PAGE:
The push-team reached sump 4 after about 100 meters and a maximum depth of 60 meters. Unfortunately, they needed to turn because of their gas mixes. They have repaired the line and laid some new line. The total length at this point is a bit more than 1000 meters.

Day 5

While the push-team measured sump 3 Ivo, Heinke and Wilke took measurements in the side passages. After about 7 hours both teams surfaced being happy and very hungry.

It rained and the son of our landlord was waiting for us. He asked us whether everything was ok and whether the cave had already responded to the water. He told us that it had rained heavily in the hinterland and that he hoped that the flow in the cave would not be too strong ...

Still thinking possitive - because it had already rained the day we arrived - we entered he measurement data into the computer


Day 6

It has been raining throughout the night. The river in front of the apartment was not blue any longer - it was brown. Water shot out of the cave, so that it formed a ’mushroom’ in the cave pool. The water level has risen clearly visible by about 1,5 meters – no way to dive in this cave. Three RBs, many stages, two dry tubes and various other equipment - partly not secured - were still in the cave and we did not know what happened to it.

The rain stopped at 10:30 o’clock; the sun was shining, but the water level was still rising. We looked at some "dry caves" in the valley - there was also water shooting out of some of them. Partly the water pressed through the asphalt road.

How is it, once "everything is falling apart"? First of all, the whole team seemed paralyzed; over and over again a small group went to cave pool, looked lost at the water, calculated the water level and realized that one could not change anything. We worried about how to proceed and started planning to come back on the next weekends ...




We decided to remain on site. Locals told us that within 2-3 days everything should calm down. So we still had time ....

In the afternoon Igor and Sebastian came to visit us. They showed us a huge map of a well-known cave of whose dry area they already had measured up to 4000m. We had a couple of beers with them and enjoyed the nice evening together. They told us about the Slovenian ’Mexico Cave’. So we decided to dive this cave the next day and to make some nice photos.

Day 7

Cheerfully we headed towards the Slovenian ’Mexico Cave’ (Suhadolca). It was supposed to be max. 15 meters deep with good visibility and many stalactites and stalagmites.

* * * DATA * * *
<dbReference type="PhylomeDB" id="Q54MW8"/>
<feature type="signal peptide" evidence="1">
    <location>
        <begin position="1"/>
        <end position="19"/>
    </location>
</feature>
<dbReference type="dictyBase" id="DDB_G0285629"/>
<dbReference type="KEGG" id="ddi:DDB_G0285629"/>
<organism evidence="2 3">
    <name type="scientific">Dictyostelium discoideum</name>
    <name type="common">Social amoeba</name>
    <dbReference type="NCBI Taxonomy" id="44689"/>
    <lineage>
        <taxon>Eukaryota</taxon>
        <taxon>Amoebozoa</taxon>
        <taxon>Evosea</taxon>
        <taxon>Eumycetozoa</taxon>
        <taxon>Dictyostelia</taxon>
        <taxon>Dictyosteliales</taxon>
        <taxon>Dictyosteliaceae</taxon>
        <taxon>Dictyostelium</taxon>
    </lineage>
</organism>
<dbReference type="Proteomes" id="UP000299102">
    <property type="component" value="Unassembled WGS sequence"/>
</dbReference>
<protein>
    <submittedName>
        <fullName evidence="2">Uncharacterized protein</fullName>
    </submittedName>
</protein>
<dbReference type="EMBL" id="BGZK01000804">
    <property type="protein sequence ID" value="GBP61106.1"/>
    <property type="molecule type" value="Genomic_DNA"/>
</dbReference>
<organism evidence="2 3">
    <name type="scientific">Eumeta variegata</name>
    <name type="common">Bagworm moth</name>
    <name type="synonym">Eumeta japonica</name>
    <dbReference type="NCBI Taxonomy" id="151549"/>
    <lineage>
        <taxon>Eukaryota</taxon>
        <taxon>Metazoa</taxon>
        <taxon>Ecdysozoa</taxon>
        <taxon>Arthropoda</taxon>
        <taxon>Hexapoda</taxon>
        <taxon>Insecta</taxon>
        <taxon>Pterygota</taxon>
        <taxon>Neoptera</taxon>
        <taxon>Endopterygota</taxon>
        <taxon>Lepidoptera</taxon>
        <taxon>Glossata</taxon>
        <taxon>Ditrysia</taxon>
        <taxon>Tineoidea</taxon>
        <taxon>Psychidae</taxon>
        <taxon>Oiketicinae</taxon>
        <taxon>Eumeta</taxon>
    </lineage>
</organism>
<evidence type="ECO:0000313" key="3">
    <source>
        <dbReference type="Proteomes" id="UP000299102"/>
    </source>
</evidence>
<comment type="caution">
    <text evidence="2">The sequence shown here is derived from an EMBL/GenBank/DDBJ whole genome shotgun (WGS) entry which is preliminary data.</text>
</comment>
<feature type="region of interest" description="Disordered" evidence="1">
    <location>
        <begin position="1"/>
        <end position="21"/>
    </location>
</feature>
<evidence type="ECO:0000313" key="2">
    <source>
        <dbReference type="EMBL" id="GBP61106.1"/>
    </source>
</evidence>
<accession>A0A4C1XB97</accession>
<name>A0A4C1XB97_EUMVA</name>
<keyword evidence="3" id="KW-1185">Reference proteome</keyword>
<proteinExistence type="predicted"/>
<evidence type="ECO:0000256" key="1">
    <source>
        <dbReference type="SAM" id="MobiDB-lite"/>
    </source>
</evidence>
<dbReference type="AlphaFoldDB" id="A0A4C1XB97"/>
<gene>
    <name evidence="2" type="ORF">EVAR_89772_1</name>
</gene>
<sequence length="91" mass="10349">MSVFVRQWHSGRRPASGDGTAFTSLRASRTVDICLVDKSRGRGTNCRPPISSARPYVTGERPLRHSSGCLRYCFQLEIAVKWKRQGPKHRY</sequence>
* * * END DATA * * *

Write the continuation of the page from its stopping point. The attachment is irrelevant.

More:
Getting there was rather difficult. We had to carry our D12 through the woods on a steep trail down to the river and then crawl into a long grotto. Then we needed to walk through a longer passage which was only 1.5 meters deep with big rocks. Eventually the actual cave started – however with zero visibility! We decided to turn back - we all met in a small semi-dry area and took some photos.  Then we carried our gear up the mountain again. Wilke drove back home that afternoon.

Day 8

The plan was either to rescue our equipment out of the cave, or to go rafting. But ... with little flow we were able to dive the cave. The three RBs (at least a situation where their weight makes sense) were still lying on Banana Island (just a little deeper down in the water). The stages were spread out in the rear part of the second lake (here we understood the sense of taking our snorkels into the cave - we could snorkel in the lake and search for the stages:-)). We fould one stage right at the entrance of the cave. It was probably flushed through the canyon to the entrance. The dry tubes (unfortunately open) were also there, including various small equipment parts. We ended up finding everything but one stage of Florian, even the mask of Ben and the helmet of Heinke which got stuck 2 meters high in the dry part between two rocks.

Everywhere there was mud and in the canyon the current was so strong that it tore us the stages out of our hands and jammed them between the rocks. We had to be careful that we were not pressed under the rocks by the flow. However we were able to get everything out of the cave without any damage. On the way out one dry tube flooded in the first sump. We could salvage it during the next dive. Anke and Ben could also take the missing data.

Exhausted but happy we all had dinner together. The next day we drove back home with many new experiences and memories of a really nice project!

PS: The missing stage was found by the Slovenian cave rescue team the following weekend. They had carried out a rescue training in the Bilpa.

Link to the video

Maps can be found below













Bilpa 2

Bilpa 3